Title: The King
Author: J. R. Ward
Imprint: Penguin Group
Release Date: April 1, 2014
Reviewing: Kindle ebook
Reason for reading: JR, I can't quit you.
The Short Answer
I think you have to be a pretty hard-core fan of the series to enjoy this particular book. Which I am, and I did, but there were also a lot of things that were kind of... terrible.
This is a tough one to answer. Because there was not very much going on with the brothers, the handicap might actually be fairly low. You'll be totally lost on the Sola/Assail arc, and have missed some key things with the Xcor/Layla arc... but the King's story stands alone pretty well, actually. On the other hand, this is probably not the best intro to the world and to JR Ward. I'd give it a 3 of 5, I guess, which is kind of a cop-out number. ;-)
Ye Olde Vocabulary
Someone should really put a shock collar on JRW and set it to taser her every time she writes something involving the words "partake" or "unto." Scenes written in this psuedo-historical narration have been cringe-worthy since the first book and I honestly think they're getting worse. Interestingly, The King starts with a flashback scene featuring our Wrath's father, Wrath. You had to read a few pages into it before you were sure that it was the previous King Wrath, and I think the Olde-Timeyness of the language was deliberately toned down... and it was so much better than other scenes where it was not.
Stop the Madness
This was in the first chapter after the prologue, in Wrath's point of view:
...he was fully capable of going wrecking-ball to get at her. And not in the stupid-ass Miley Cyrus poser-sex way...I refuse to believe that Miley Cyrus plays any part in the world of the Black Dagger Brotherhood. Period. I am excising the three (THREE!!) references from my brain. It never happened. We won't speak of it again.
Wrath and Beth
This book was aptly titled, because Wrath really was the centerpiece, and he has a lot of work to do. If Dark Lover was something of a coming of age story for Beth, this is one for Wrath. He comes to terms with the value of his kingship, his blindness, and his future in general. He does some things in this book that I think are long overdue in the world-building, and it is a good thing indeed. However, I would've liked to have seen more of the reactions from his populace -- both the commoners and the glymera. There were scenes that seem conspicuously absent in retrospect.
I also really liked the background on Wrath's father. I think this is the first "history" we get of the race that isn't from a current character's point of view -- we just get to see some stuff that happened, that (our current) Wrath was not actually part of.
Like all of the books in the BDB, there is a lot going on here. Besides the arcs with Wrath and Beth and the kingship, there is a Trez arc, an Xcor/Layla arc, and the Assail/Sola arc. If this annoys you in general about the BDB books, it's probably going to be a bigger problem than usual for you. Of the secondary arcs, I really like how the Sola/Assail one is going, although the folks who say it seems unconnected and distracting have a point. I don't know, there's something about those two that has hooked me in a way that Xcor/Layla did not. Trez has some interesting problems to get handled too; I'm looking forward to that story (which is apparently going to be in the next book, according to announcements made at Saturday's Cincinnati signing for The King (you can find the transcript at JR Ward's Facebook page).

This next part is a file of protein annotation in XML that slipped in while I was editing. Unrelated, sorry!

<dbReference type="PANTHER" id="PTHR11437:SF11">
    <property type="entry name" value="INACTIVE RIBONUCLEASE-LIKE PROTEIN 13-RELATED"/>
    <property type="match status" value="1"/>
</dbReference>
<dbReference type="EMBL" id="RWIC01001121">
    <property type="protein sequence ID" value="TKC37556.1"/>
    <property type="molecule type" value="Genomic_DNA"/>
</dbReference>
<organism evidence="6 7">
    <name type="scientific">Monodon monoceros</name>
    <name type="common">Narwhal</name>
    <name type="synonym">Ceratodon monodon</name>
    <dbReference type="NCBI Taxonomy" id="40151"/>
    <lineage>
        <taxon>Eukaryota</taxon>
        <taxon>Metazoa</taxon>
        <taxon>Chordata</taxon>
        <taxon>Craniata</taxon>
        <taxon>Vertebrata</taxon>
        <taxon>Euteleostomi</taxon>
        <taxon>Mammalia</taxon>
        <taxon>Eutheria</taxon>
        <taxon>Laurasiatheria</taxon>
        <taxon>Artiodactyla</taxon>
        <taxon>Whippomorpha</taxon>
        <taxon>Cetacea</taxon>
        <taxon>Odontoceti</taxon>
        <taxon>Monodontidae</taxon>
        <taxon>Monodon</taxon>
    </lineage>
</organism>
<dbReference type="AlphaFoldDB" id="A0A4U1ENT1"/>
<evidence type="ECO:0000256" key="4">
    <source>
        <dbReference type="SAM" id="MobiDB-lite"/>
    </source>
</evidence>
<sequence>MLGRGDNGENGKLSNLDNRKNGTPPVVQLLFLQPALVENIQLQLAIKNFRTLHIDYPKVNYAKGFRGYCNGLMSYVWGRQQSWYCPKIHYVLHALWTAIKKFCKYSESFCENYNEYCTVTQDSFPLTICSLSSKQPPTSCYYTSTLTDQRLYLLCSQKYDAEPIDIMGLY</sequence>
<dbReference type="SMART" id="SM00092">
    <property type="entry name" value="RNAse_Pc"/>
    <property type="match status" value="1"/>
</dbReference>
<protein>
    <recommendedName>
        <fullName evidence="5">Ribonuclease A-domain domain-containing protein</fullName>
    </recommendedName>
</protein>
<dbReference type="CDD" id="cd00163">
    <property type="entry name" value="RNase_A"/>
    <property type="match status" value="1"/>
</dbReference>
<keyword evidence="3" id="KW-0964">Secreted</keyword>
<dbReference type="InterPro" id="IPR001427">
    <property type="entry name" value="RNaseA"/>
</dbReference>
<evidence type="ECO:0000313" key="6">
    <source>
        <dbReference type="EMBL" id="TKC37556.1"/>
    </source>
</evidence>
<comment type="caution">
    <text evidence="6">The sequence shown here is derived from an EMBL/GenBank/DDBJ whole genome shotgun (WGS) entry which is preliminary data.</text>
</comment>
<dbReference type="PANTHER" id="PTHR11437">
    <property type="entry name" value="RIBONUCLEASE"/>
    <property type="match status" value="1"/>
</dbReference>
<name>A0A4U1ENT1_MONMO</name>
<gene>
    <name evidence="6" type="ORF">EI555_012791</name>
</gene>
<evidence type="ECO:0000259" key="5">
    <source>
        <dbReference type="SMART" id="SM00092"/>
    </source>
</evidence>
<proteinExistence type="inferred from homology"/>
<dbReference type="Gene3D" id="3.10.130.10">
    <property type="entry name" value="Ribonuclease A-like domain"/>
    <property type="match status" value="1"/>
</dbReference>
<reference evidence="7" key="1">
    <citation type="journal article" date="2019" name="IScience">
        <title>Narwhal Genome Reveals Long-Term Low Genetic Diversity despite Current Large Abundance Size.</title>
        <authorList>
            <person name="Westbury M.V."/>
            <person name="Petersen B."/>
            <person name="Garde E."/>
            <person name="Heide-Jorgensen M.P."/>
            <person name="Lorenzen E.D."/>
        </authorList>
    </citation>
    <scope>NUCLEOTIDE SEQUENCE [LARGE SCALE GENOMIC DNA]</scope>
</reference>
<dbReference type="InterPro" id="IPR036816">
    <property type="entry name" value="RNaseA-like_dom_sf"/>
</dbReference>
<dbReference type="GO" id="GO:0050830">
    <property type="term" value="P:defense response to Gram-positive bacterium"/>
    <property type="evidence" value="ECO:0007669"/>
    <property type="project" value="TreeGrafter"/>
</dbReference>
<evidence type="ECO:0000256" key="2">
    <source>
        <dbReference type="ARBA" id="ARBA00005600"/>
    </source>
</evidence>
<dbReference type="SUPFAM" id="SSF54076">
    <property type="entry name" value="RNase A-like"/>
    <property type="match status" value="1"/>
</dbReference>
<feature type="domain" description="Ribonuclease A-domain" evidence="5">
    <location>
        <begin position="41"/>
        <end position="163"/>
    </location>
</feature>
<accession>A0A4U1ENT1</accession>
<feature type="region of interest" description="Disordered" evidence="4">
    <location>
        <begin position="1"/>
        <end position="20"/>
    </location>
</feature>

Unfortunately, I found the Xcor/Layla pairing to be pretty much just terrible all around. Xcor does a wholly unbelievable 180 degree character turn, and not much else other than pining and thinking. Although one of the best moments was when he was buying a new wardrobe and the clerk at Macy's looks him up and down and says, "You're not from around here, are you?" I cracked up.
Are people still arguing about whether the BDB books are romances? This one is probably less in that mold than any so far. I have always staunchly said: "YES, they definitely are!" but the romance is less central to this book than any so far.
I think this book could have done with fewer side-arcs and deeper treatment of the kingship arc -- it felt like a lot of things were glossed over. The things that I don't like about JR Ward are present and accounted for and just as unlikeable in this book -- the annoying Olde Timey-speak and the fact that everyone has essentially the same voice, primarily. But it is still somehow a can't-put-it-down story that kinda makes me want an oversized, over-testosteroned-up vampire of my own.
Around the Blogosphere:
Interview with JR Ward
Vampire Book Club
Cocktails and Books
Under the Covers
As always, if you have reviewed this book feel free to leave a link in comments!